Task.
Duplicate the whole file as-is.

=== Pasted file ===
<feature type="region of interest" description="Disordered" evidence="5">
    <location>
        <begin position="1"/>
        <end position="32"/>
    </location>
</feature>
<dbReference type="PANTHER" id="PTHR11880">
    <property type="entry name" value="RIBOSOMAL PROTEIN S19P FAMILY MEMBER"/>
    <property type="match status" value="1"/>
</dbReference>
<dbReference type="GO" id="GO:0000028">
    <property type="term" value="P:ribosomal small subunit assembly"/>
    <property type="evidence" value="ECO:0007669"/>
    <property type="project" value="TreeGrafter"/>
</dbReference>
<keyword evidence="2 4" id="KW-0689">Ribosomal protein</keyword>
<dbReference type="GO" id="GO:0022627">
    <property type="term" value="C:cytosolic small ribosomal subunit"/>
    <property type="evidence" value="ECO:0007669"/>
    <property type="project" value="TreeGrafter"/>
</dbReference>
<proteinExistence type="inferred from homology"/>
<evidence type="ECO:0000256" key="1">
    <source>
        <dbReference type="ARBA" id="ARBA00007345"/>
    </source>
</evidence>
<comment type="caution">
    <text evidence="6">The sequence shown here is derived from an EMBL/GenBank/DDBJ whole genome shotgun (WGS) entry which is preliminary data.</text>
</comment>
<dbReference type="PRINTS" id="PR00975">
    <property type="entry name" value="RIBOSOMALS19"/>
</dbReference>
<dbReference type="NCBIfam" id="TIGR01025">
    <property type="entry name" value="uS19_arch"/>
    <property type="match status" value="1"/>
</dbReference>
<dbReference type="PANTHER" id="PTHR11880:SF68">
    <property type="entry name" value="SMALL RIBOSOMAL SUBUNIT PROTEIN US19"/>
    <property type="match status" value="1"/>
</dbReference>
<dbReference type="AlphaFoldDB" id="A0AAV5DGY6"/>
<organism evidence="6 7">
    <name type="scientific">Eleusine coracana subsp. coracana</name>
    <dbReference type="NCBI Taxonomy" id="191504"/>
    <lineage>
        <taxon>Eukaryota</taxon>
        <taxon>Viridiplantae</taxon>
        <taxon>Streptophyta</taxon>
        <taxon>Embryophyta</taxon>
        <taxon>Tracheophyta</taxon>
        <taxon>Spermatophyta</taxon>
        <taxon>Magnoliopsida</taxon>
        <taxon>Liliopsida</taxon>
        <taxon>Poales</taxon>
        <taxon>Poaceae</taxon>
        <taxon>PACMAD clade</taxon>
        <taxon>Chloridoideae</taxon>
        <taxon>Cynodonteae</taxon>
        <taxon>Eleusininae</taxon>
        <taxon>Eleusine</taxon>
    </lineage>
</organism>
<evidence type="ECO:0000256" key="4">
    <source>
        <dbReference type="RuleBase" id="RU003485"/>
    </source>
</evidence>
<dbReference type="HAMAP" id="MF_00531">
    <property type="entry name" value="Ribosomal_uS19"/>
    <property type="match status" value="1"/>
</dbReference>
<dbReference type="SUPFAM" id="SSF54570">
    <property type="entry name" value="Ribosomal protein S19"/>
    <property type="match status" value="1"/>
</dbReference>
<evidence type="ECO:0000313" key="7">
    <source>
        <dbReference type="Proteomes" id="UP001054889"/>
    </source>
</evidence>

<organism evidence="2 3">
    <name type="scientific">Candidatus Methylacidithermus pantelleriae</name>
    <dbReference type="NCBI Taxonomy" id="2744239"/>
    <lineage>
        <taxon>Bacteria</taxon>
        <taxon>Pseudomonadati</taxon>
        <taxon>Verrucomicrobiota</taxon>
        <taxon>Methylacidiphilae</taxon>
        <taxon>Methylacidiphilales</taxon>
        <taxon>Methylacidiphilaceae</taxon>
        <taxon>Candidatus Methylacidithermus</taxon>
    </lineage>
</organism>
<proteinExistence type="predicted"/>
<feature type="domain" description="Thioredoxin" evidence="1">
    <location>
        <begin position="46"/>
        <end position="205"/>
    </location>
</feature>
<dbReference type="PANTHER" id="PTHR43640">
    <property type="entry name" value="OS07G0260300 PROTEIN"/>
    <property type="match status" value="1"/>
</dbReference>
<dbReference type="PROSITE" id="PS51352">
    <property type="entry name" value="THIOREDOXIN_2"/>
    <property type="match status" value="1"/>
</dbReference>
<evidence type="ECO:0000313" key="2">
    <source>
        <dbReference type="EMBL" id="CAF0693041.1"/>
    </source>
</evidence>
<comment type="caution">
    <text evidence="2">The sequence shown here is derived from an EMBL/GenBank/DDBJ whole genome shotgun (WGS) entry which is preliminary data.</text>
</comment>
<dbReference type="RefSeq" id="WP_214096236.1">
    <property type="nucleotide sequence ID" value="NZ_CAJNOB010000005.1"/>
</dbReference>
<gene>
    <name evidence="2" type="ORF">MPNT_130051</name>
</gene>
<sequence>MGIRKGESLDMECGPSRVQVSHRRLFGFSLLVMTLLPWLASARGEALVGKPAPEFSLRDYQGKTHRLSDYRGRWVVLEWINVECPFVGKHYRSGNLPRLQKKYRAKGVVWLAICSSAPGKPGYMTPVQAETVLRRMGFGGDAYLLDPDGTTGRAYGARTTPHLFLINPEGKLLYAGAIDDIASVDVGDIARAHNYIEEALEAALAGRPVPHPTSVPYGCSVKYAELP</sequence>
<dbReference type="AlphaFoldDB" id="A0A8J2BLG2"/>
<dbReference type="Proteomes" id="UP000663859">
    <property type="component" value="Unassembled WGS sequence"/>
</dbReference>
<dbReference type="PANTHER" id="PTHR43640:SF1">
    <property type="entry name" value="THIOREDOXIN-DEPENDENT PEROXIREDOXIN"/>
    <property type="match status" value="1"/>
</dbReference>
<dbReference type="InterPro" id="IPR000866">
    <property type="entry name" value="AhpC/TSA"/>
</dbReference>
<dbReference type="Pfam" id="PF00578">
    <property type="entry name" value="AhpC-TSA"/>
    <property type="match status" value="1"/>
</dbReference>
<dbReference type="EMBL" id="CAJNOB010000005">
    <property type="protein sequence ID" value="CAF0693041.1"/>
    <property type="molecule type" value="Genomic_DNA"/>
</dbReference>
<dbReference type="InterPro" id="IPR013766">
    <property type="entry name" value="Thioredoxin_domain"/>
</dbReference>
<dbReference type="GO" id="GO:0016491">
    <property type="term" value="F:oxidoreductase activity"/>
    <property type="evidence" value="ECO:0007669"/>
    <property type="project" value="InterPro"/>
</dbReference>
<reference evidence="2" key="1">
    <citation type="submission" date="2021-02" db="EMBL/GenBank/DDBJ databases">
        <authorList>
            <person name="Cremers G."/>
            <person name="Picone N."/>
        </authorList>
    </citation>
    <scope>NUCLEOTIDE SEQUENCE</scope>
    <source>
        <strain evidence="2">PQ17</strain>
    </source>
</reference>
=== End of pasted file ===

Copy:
<feature type="region of interest" description="Disordered" evidence="5">
    <location>
        <begin position="1"/>
        <end position="32"/>
    </location>
</feature>
<dbReference type="PANTHER" id="PTHR11880">
    <property type="entry name" value="RIBOSOMAL PROTEIN S19P FAMILY MEMBER"/>
    <property type="match status" value="1"/>
</dbReference>
<dbReference type="GO" id="GO:0000028">
    <property type="term" value="P:ribosomal small subunit assembly"/>
    <property type="evidence" value="ECO:0007669"/>
    <property type="project" value="TreeGrafter"/>
</dbReference>
<keyword evidence="2 4" id="KW-0689">Ribosomal protein</keyword>
<dbReference type="GO" id="GO:0022627">
    <property type="term" value="C:cytosolic small ribosomal subunit"/>
    <property type="evidence" value="ECO:0007669"/>
    <property type="project" value="TreeGrafter"/>
</dbReference>
<proteinExistence type="inferred from homology"/>
<evidence type="ECO:0000256" key="1">
    <source>
        <dbReference type="ARBA" id="ARBA00007345"/>
    </source>
</evidence>
<comment type="caution">
    <text evidence="6">The sequence shown here is derived from an EMBL/GenBank/DDBJ whole genome shotgun (WGS) entry which is preliminary data.</text>
</comment>
<dbReference type="PRINTS" id="PR00975">
    <property type="entry name" value="RIBOSOMALS19"/>
</dbReference>
<dbReference type="NCBIfam" id="TIGR01025">
    <property type="entry name" value="uS19_arch"/>
    <property type="match status" value="1"/>
</dbReference>
<dbReference type="PANTHER" id="PTHR11880:SF68">
    <property type="entry name" value="SMALL RIBOSOMAL SUBUNIT PROTEIN US19"/>
    <property type="match status" value="1"/>
</dbReference>
<dbReference type="AlphaFoldDB" id="A0AAV5DGY6"/>
<organism evidence="6 7">
    <name type="scientific">Eleusine coracana subsp. coracana</name>
    <dbReference type="NCBI Taxonomy" id="191504"/>
    <lineage>
        <taxon>Eukaryota</taxon>
        <taxon>Viridiplantae</taxon>
        <taxon>Streptophyta</taxon>
        <taxon>Embryophyta</taxon>
        <taxon>Tracheophyta</taxon>
        <taxon>Spermatophyta</taxon>
        <taxon>Magnoliopsida</taxon>
        <taxon>Liliopsida</taxon>
        <taxon>Poales</taxon>
        <taxon>Poaceae</taxon>
        <taxon>PACMAD clade</taxon>
        <taxon>Chloridoideae</taxon>
        <taxon>Cynodonteae</taxon>
        <taxon>Eleusininae</taxon>
        <taxon>Eleusine</taxon>
    </lineage>
</organism>
<evidence type="ECO:0000256" key="4">
    <source>
        <dbReference type="RuleBase" id="RU003485"/>
    </source>
</evidence>
<dbReference type="HAMAP" id="MF_00531">
    <property type="entry name" value="Ribosomal_uS19"/>
    <property type="match status" value="1"/>
</dbReference>
<dbReference type="SUPFAM" id="SSF54570">
    <property type="entry name" value="Ribosomal protein S19"/>
    <property type="match status" value="1"/>
</dbReference>
<evidence type="ECO:0000313" key="7">
    <source>
        <dbReference type="Proteomes" id="UP001054889"/>
    </source>
</evidence>

<organism evidence="2 3">
    <name type="scientific">Candidatus Methylacidithermus pantelleriae</name>
    <dbReference type="NCBI Taxonomy" id="2744239"/>
    <lineage>
        <taxon>Bacteria</taxon>
        <taxon>Pseudomonadati</taxon>
        <taxon>Verrucomicrobiota</taxon>
        <taxon>Methylacidiphilae</taxon>
        <taxon>Methylacidiphilales</taxon>
        <taxon>Methylacidiphilaceae</taxon>
        <taxon>Candidatus Methylacidithermus</taxon>
    </lineage>
</organism>
<proteinExistence type="predicted"/>
<feature type="domain" description="Thioredoxin" evidence="1">
    <location>
        <begin position="46"/>
        <end position="205"/>
    </location>
</feature>
<dbReference type="PANTHER" id="PTHR43640">
    <property type="entry name" value="OS07G0260300 PROTEIN"/>
    <property type="match status" value="1"/>
</dbReference>
<dbReference type="PROSITE" id="PS51352">
    <property type="entry name" value="THIOREDOXIN_2"/>
    <property type="match status" value="1"/>
</dbReference>
<evidence type="ECO:0000313" key="2">
    <source>
        <dbReference type="EMBL" id="CAF0693041.1"/>
    </source>
</evidence>
<comment type="caution">
    <text evidence="2">The sequence shown here is derived from an EMBL/GenBank/DDBJ whole genome shotgun (WGS) entry which is preliminary data.</text>
</comment>
<dbReference type="RefSeq" id="WP_214096236.1">
    <property type="nucleotide sequence ID" value="NZ_CAJNOB010000005.1"/>
</dbReference>
<gene>
    <name evidence="2" type="ORF">MPNT_130051</name>
</gene>
<sequence>MGIRKGESLDMECGPSRVQVSHRRLFGFSLLVMTLLPWLASARGEALVGKPAPEFSLRDYQGKTHRLSDYRGRWVVLEWINVECPFVGKHYRSGNLPRLQKKYRAKGVVWLAICSSAPGKPGYMTPVQAETVLRRMGFGGDAYLLDPDGTTGRAYGARTTPHLFLINPEGKLLYAGAIDDIASVDVGDIARAHNYIEEALEAALAGRPVPHPTSVPYGCSVKYAELP</sequence>
<dbReference type="AlphaFoldDB" id="A0A8J2BLG2"/>
<dbReference type="Proteomes" id="UP000663859">
    <property type="component" value="Unassembled WGS sequence"/>
</dbReference>
<dbReference type="PANTHER" id="PTHR43640:SF1">
    <property type="entry name" value="THIOREDOXIN-DEPENDENT PEROXIREDOXIN"/>
    <property type="match status" value="1"/>
</dbReference>
<dbReference type="InterPro" id="IPR000866">
    <property type="entry name" value="AhpC/TSA"/>
</dbReference>
<dbReference type="Pfam" id="PF00578">
    <property type="entry name" value="AhpC-TSA"/>
    <property type="match status" value="1"/>
</dbReference>
<dbReference type="EMBL" id="CAJNOB010000005">
    <property type="protein sequence ID" value="CAF0693041.1"/>
    <property type="molecule type" value="Genomic_DNA"/>
</dbReference>
<dbReference type="InterPro" id="IPR013766">
    <property type="entry name" value="Thioredoxin_domain"/>
</dbReference>
<dbReference type="GO" id="GO:0016491">
    <property type="term" value="F:oxidoreductase activity"/>
    <property type="evidence" value="ECO:0007669"/>
    <property type="project" value="InterPro"/>
</dbReference>
<reference evidence="2" key="1">
    <citation type="submission" date="2021-02" db="EMBL/GenBank/DDBJ databases">
        <authorList>
            <person name="Cremers G."/>
            <person name="Picone N."/>
        </authorList>
    </citation>
    <scope>NUCLEOTIDE SEQUENCE</scope>
    <source>
        <strain evidence="2">PQ17</strain>
    </source>
</reference>